Image Credit: José Luis Barros/©Gulf News

When the current panic in the SME (small and medium enterprise) market dies down, when banks begin to recover somewhat from the shocks created by a tidal wave of “skips”, the worst I have seen in 22 years here, they will, hopefully, put on their thinking caps to analyse what went wrong and how it could have been avoided.

It is quite clear that a mini sub-prime crisis has been created as a result of profligate lending to undeserving clients over the past five years. If indiscriminately throwing money at sub-prime clients caused the global crisis, both corporate and individual, then exactly the same has happened in the UAE.

The same causes shine through — ambitious growth targets, post global crisis exuberance, focus on assets to drive revenues, bonuses based on revenue rather than its quality, easy lending and tolerance of inefficiencies. Yes, plenty to think about.

I will focus on the “easy lending” part, as it is clear there has been a relaxation in underwriting and customer due diligence standards over the years. Given the peculiarities of the UAE market, it is perhaps time for banks to question underwriting processes and examine whether they have suitably evolved with business practices and an environment that has so drastically changed over the past five years or so. I reckon they have not.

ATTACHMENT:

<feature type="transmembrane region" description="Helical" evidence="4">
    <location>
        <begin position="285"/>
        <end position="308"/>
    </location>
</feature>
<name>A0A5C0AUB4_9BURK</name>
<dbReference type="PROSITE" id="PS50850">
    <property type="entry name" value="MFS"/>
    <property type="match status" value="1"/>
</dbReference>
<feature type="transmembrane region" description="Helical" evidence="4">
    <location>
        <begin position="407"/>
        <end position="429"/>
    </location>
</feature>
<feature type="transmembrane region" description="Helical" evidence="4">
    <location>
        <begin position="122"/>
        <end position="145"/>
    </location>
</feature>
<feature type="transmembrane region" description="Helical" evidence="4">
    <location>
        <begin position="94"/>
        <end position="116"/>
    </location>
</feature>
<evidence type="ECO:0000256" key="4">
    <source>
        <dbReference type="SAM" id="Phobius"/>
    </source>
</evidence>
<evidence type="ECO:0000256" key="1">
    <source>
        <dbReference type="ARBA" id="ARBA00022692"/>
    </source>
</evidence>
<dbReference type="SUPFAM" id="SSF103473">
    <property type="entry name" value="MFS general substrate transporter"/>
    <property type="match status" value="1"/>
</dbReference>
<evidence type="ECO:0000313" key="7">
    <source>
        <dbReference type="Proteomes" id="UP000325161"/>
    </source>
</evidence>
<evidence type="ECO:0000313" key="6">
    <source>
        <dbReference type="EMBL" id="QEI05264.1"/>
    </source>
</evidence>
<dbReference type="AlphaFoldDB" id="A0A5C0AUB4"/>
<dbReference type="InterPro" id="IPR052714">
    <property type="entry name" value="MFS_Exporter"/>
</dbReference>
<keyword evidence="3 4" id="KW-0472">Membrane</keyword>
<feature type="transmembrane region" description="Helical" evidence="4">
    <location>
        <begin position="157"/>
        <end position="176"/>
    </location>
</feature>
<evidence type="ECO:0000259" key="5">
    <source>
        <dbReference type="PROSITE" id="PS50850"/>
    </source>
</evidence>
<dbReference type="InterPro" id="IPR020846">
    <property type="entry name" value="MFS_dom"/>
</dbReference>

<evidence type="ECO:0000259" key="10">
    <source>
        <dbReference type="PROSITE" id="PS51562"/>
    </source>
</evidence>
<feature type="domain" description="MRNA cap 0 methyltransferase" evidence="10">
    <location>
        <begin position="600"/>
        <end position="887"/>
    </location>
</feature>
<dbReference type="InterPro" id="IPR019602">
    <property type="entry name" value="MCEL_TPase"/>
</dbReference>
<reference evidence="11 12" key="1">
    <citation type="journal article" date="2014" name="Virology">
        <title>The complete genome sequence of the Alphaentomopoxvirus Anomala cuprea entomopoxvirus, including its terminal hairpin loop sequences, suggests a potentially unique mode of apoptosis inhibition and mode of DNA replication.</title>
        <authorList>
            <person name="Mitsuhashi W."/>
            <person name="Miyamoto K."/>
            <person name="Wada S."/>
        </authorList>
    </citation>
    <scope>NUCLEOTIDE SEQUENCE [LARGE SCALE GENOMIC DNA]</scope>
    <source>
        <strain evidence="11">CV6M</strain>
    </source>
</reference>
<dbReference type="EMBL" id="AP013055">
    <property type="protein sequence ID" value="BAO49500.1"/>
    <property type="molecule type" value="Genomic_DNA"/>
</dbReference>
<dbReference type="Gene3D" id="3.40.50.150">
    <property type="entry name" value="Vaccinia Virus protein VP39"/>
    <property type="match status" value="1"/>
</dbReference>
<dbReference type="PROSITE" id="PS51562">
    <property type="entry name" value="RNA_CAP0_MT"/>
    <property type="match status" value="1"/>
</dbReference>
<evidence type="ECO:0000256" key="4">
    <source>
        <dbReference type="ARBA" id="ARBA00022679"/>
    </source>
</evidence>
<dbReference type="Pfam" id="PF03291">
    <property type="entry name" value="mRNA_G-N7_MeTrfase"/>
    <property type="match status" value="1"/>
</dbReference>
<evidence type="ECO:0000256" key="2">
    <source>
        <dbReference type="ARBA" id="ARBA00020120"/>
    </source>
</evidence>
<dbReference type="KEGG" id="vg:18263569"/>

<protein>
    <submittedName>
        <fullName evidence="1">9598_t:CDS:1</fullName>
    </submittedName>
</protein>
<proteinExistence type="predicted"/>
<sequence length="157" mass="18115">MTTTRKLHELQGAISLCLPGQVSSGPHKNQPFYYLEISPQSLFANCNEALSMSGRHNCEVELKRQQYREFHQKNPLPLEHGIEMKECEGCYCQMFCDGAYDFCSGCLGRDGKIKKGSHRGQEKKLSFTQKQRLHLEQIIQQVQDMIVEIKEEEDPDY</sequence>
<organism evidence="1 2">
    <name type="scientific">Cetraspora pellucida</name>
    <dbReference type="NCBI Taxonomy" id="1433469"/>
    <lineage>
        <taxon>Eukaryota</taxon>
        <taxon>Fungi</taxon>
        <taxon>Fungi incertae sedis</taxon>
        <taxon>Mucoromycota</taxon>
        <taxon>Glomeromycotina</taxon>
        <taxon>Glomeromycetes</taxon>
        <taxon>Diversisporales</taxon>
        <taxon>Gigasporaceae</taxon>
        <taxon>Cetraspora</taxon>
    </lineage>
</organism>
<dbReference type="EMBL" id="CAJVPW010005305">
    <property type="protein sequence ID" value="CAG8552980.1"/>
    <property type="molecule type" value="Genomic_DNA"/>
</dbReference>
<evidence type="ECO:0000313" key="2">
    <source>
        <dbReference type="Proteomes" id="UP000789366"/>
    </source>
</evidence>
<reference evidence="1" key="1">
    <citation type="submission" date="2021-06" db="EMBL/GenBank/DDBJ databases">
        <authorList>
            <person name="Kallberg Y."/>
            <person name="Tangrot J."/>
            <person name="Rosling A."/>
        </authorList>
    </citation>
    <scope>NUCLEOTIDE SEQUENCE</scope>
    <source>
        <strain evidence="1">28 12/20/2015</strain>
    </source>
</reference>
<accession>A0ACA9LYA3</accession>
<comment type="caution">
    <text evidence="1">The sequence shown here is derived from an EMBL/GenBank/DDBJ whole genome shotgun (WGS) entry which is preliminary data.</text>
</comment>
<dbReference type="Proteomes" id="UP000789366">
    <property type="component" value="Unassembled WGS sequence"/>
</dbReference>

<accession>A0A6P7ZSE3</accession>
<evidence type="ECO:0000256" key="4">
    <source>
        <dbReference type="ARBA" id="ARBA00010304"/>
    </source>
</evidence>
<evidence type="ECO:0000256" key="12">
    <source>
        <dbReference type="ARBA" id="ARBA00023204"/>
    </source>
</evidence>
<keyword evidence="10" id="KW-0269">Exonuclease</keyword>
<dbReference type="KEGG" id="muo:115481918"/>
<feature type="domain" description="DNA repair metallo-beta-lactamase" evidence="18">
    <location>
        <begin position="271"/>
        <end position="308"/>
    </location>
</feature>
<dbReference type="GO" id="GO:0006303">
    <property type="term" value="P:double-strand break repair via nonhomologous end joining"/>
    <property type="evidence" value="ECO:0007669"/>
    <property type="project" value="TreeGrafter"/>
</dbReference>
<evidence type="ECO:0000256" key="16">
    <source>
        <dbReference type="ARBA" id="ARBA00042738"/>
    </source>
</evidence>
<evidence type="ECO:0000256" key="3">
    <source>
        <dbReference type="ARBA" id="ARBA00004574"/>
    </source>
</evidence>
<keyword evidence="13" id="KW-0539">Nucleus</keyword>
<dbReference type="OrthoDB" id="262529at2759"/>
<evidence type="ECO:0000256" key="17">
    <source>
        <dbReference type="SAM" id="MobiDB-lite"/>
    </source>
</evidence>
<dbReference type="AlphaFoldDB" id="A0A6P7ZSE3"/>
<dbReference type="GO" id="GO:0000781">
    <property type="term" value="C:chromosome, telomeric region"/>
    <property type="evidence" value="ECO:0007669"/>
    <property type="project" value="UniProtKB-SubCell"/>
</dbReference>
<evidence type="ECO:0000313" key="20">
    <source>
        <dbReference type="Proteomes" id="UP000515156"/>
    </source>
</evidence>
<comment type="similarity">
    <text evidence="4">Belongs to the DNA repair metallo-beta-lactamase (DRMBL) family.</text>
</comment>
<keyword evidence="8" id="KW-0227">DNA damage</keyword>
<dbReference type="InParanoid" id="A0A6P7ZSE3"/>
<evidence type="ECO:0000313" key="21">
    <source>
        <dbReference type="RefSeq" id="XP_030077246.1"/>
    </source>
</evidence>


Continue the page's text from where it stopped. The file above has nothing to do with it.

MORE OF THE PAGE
With easy credit availability for reasons mentioned above, business practices have become far too sharp, requiring considerably more vigilance and an extremely “market focused” approach in lending. Banks, in my view, maintain too much of an inward looking and analytical approach in assessing SME risk, bar perhaps a couple of local banks which truly have an ear to the ground.

SMEs need to be treated differently and risks assessed differently as well. They retain the characteristics of SMEs even when they grow reasonably large. Which is why the description of the larger SME segment as ‘emerging corporates’ by some banks is more amusing than accurate. After all, they are called thus judging by only one criterion — the size of the company’s turnover, nothing else.